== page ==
BU blogmaster is of the view the trend of promoting Christmas in October is linked to the increase in local businesses which are foreign and regionally owned. Starcom Network owned by the Port of Spain domiciled parent has attracted rising criticism for promoting the theme “Christmas in October” on 104.1 The Beat. In recent years, and this year is no exception, we have seen the Trinidadian owned banks- Republic and First Citizens- launching Christmas promotions in October. Interesting also to note- Royal Bank the Canadian owned bank with regional head office in Trinidad- launched its Christmas promotion this week.

We have key intuitions in the country that have responded to the pressure of maintaining profit margins by using resources to power a message to create consumption demand in a period traditionally reserved for pre-Independence activity. All agree that Independence promotion is NOT a money spinner for the business sector. Barbados society has shifted to a secular mindset which makes it receptive (vulnerable?) to Christmas messages in October. Worldwide Christmas has denigrated from a Christian holiday to a wildly commercial venture promoted under the theme “eat drink and be merry”.

There is a view to which the blogmaster subscribes, it is tasteless to promote Christmas in October. Unlike Jamaica, Trinidad and a few other islands, Barbadians have struggled with propagating a patriotic fervour that fiercely perpetuates and defends the Bajan identity and brand.  The concern for some of us is that when our leading radio station, once locally owned, surrenders its responsibility to defend local traditions then the obvious result is that the fight becomes a little harder for the next generation Bajan.

There is the argument that life is about change and this is true. However, some things in the opinion of this author- implied or expressed- must never change. Although a minority view, WE must demand that key players in civil society respect the Independence period by maintaining a respectable ‘noise level’. If we allow traditional notions and values to be subsumed by cultural relativism and popularism, the inevitable result will be one where the evolution of the Bajan identity will be laid bare on a path to nowhere.

We [Barbadians] loyal sons and daughters all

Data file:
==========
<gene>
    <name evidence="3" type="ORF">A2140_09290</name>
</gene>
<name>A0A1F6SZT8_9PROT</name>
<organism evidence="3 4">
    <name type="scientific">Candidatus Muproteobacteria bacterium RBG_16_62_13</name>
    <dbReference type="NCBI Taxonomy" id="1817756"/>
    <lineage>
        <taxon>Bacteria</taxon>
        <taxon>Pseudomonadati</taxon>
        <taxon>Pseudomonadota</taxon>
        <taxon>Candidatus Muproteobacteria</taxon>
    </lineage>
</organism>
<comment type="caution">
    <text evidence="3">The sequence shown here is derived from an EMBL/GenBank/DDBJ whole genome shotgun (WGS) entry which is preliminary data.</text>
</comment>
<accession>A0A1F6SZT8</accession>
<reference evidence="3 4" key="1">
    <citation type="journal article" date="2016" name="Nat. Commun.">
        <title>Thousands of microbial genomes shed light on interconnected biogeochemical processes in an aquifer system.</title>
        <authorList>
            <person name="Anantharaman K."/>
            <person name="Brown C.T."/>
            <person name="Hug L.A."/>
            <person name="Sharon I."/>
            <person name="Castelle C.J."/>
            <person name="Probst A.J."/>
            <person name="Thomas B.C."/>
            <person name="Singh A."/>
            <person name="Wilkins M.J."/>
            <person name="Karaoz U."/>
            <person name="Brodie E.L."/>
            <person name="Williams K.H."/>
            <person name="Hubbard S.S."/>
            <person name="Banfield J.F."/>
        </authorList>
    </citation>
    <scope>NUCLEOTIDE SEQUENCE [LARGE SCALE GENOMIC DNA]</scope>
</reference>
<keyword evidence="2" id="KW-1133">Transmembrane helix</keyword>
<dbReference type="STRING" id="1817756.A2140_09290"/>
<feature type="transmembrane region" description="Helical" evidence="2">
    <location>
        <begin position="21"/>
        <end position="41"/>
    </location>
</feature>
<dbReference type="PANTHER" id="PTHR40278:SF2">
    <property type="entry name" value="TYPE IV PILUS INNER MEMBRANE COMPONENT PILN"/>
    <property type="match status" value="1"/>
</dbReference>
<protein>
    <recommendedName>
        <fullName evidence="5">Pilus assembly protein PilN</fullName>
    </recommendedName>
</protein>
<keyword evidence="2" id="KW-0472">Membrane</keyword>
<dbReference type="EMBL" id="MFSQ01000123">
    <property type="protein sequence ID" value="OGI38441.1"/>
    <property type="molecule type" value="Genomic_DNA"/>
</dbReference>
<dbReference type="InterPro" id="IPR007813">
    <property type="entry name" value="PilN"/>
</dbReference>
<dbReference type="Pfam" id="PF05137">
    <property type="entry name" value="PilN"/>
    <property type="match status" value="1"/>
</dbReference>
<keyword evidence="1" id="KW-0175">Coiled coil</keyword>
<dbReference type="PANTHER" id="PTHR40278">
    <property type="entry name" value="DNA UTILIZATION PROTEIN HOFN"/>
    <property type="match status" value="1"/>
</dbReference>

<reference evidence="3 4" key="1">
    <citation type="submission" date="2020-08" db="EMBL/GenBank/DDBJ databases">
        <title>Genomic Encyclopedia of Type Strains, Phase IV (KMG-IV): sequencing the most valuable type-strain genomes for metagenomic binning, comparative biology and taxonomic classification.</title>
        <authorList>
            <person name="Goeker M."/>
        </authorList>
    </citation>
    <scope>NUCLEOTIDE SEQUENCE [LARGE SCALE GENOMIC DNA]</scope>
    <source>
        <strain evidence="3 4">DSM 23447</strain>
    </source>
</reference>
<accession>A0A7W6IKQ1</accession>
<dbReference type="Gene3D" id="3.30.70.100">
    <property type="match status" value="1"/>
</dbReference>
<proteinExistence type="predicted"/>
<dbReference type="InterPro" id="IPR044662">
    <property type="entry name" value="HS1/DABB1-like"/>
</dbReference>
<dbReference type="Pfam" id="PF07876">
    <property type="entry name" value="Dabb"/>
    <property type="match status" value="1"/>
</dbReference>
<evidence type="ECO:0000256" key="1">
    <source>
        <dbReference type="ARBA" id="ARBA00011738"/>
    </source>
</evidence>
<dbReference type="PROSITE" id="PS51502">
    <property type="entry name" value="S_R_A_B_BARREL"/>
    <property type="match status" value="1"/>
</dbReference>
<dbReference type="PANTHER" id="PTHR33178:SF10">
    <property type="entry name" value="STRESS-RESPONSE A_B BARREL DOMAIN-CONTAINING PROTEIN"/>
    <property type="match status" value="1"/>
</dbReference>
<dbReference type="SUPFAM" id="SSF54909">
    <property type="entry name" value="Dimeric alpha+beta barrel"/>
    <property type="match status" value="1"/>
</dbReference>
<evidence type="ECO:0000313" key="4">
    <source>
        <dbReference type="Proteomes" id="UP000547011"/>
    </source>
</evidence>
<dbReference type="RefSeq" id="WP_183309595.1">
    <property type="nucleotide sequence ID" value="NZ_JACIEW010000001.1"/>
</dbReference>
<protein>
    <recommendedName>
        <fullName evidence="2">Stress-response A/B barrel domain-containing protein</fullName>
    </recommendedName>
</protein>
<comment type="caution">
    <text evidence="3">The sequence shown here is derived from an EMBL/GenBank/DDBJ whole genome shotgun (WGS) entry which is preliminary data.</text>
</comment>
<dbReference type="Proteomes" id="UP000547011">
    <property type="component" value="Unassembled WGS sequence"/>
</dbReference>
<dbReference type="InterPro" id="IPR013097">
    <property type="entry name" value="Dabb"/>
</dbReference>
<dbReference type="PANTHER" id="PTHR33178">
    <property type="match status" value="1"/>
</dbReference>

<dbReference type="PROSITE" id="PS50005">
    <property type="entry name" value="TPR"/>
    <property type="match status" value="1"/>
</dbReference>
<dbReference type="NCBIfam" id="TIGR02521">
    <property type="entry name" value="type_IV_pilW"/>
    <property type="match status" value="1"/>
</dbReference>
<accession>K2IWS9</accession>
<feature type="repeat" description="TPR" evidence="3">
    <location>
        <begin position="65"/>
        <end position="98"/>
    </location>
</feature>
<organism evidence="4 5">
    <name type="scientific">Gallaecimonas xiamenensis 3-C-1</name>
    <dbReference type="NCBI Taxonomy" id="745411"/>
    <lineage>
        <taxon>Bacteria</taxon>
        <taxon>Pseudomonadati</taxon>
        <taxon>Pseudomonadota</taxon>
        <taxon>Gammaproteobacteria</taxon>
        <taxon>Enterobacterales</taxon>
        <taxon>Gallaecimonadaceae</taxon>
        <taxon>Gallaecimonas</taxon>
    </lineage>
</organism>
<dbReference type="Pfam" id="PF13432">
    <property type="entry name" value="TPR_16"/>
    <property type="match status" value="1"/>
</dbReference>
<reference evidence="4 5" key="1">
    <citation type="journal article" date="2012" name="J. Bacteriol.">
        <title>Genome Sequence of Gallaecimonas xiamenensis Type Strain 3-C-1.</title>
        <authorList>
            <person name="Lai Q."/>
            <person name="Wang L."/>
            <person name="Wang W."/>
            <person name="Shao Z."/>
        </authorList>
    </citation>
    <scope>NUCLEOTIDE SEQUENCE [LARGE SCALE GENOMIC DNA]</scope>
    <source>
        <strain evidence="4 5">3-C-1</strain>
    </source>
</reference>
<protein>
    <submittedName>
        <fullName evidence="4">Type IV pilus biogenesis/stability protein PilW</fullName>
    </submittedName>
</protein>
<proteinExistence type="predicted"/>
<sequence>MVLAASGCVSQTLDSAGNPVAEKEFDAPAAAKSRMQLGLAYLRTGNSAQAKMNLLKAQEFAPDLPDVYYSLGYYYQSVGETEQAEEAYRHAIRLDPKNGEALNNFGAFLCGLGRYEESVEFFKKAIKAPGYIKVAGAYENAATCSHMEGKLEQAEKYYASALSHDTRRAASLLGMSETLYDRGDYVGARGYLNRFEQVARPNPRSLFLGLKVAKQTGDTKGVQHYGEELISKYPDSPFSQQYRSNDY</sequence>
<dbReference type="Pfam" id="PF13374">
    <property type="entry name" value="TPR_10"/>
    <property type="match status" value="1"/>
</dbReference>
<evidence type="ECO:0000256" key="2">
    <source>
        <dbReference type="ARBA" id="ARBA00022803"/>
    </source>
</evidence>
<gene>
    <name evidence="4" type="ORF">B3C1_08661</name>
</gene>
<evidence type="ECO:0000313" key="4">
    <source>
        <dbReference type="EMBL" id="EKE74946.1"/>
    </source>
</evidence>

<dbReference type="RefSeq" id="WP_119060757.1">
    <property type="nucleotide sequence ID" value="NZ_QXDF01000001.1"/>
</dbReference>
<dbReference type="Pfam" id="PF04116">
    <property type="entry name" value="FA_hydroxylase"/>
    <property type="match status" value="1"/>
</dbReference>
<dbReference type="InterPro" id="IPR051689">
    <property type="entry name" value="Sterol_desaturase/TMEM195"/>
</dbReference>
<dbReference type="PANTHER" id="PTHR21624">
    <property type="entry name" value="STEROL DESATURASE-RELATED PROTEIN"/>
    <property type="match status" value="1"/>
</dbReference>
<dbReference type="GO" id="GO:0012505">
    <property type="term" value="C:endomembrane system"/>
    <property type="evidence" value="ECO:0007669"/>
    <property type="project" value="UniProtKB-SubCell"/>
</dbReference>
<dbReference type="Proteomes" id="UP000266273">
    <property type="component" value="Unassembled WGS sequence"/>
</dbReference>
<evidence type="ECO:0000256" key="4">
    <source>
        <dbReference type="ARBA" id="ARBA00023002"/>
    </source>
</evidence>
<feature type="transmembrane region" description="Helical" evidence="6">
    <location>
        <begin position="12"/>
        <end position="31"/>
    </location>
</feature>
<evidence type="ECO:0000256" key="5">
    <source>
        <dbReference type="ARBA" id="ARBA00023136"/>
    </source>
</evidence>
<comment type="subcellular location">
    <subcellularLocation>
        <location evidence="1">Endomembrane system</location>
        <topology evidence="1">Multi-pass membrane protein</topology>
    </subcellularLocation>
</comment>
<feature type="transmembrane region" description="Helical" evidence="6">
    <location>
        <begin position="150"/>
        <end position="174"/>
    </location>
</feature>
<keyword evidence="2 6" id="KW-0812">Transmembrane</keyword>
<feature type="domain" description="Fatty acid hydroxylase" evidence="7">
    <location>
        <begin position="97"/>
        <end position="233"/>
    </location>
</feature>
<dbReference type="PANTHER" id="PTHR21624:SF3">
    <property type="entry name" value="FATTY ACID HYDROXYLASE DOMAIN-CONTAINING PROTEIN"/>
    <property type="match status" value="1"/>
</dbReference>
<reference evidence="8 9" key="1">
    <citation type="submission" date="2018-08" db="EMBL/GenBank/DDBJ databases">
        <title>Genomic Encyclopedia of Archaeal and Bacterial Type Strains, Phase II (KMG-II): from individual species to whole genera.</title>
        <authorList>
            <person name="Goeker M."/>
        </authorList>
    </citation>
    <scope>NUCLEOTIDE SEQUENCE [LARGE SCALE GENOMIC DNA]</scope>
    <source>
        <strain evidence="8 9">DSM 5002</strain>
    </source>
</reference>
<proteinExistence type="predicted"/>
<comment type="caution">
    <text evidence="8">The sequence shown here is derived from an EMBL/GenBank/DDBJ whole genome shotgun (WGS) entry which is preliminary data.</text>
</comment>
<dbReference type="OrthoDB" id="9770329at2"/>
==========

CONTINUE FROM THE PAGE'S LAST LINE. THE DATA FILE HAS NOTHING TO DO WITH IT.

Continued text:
Do hereby make it known
These fields and hills beyond recall
Are now our very own
We write our names on history’s page
With expectations great
Strict guardians of our heritage
Firm craftsmen of our fate

Chorus, Barbados National Anthem

The Jeff Cumberbatch Column – Of Christmas Past

christmas“It is now the month of December, when the greatest part of the city is in a bustle. Loose reins are given to public dissipation; everywhere you may hear the sound of great preparations, as if there were some real difference between the days devoted to Saturn and those for transacting business. … Were you here, I would willingly confer with you as to the plan of our conduct; whether we should eve in our usual way, or, to avoid singularity, both take a better supper and throw off the toga”

Seneca, (4BC-AD 65) Roman philosopher.

We are frequently exhorted, mostly without further explanation, not to forget the true meaning of Christmas. Or, as it is so rhythmically put; “the reason for the season”. I suppose that this implies either that we are to remember that that this season is popularly deemed to be a celebration of the birth of Jesus Christ or that we should dare to be Christlike in our conduct at this time and thus to be more considerate of the poor, to show love to our neighbours and, generally, to be a good person. From casual observation, however, it would seem rather that the true reason(s) for the season may be the unbridled commerce in the unnecessary (in the legal sense of that term), gluttony and/or a reprise of Saturnalia with the gift-giving, the continual partying and the presence of the Christmas tree, to remind of the inevitable return of the Sun in Spring.